Recent article published by the Benefits & Pension Monitor
National pharmacare is no longer an if, but a when, says Chris Bonnett, principal consultant with H3 Consulting.
Speaking at The Benefits Alliance Group 2018 AGM and Spring Conference ‘Climbing Higher,’ he said national pharmacare is an emotional issue for a lot of people and it’s something people have been talking about since post war. At that time, as part of a plan to rebuild the country, hospital insurance was introduced in 1957. No-cost physicians in 1958 and “drugs were supposed to follow, but didn’t.” Having pharmacare would have a big impact on families and businesses. He said we need to look at what problems we’re trying to solve to define the drivers. These include political popularity, costs, taxes, the relationship to private insurance, and improving health status and productivity.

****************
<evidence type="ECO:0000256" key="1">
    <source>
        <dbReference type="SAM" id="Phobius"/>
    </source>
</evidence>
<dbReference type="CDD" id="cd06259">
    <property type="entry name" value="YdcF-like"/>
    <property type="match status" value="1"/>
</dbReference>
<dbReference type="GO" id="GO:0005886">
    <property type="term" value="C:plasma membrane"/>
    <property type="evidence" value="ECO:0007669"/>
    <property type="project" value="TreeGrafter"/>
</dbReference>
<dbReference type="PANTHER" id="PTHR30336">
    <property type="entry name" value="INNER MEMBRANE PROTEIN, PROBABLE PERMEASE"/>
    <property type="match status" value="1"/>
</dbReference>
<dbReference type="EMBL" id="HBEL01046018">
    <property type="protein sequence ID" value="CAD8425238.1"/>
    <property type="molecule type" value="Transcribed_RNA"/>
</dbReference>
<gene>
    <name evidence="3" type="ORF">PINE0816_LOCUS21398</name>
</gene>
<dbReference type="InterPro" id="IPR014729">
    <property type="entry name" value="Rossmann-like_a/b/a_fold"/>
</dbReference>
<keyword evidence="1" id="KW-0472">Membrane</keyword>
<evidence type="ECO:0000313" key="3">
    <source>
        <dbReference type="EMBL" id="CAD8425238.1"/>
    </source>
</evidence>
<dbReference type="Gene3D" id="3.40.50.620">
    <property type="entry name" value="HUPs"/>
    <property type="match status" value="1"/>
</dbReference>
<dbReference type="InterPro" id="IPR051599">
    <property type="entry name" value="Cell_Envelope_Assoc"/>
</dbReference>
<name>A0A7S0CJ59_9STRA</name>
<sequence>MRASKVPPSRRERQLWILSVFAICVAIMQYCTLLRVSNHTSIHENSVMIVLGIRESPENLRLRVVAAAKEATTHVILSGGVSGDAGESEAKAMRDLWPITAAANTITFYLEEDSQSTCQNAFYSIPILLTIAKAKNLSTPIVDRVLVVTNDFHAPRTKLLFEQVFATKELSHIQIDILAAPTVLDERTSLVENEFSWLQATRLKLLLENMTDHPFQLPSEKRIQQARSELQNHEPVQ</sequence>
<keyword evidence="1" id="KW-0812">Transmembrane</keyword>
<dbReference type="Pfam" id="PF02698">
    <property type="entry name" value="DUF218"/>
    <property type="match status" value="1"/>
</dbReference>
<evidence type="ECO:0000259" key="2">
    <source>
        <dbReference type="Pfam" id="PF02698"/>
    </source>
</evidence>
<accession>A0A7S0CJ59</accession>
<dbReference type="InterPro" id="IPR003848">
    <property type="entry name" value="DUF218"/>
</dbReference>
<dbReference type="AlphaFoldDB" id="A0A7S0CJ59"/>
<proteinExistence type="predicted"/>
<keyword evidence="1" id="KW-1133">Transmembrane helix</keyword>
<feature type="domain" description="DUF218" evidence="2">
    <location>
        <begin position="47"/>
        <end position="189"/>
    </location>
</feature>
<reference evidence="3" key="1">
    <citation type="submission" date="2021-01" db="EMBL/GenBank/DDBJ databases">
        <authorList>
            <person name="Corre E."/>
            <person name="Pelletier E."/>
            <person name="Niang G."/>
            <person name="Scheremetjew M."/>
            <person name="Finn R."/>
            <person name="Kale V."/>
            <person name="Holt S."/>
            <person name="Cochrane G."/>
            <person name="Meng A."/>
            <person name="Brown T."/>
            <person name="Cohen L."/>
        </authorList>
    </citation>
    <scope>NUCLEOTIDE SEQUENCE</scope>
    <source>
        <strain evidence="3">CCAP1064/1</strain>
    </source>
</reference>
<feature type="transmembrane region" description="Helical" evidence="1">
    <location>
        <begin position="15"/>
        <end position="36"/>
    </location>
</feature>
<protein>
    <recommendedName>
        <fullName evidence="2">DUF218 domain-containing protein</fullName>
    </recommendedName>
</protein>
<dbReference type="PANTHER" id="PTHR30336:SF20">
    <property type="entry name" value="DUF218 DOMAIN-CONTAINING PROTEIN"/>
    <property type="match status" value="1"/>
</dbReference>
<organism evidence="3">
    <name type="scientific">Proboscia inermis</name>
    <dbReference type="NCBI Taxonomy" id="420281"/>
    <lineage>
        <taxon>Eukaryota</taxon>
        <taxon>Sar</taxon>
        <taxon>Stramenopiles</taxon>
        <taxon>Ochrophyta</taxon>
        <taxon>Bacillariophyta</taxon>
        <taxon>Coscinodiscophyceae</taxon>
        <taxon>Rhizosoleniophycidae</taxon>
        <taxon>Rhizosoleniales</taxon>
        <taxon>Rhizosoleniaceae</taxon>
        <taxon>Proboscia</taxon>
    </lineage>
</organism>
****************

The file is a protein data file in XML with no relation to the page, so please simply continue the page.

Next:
Would private insurance be terminated? Would there be universal access with reduced drug prices or cost? Would it be free or with a copay? These are all questions that need to be asked, he said. He said the Standing Committee on Health’s report, ‘Pharmacare Now: Prescription Medicine Coverage for All Canadians,’ released on April 18, “is coincident with developing a new national formulary of prescription drugs.” If the formulary is too rich, it may not leave enough to require insurance for clients, he said. He suggested combining public plans with private insurance. Public plans could offer superior health technology assessments and lower administration, drug, and pharmacy costs – but a budget-driven, one-size approach. Private insurance could then offer choice with better consumer technology but increasingly higher costs and limited innovation.
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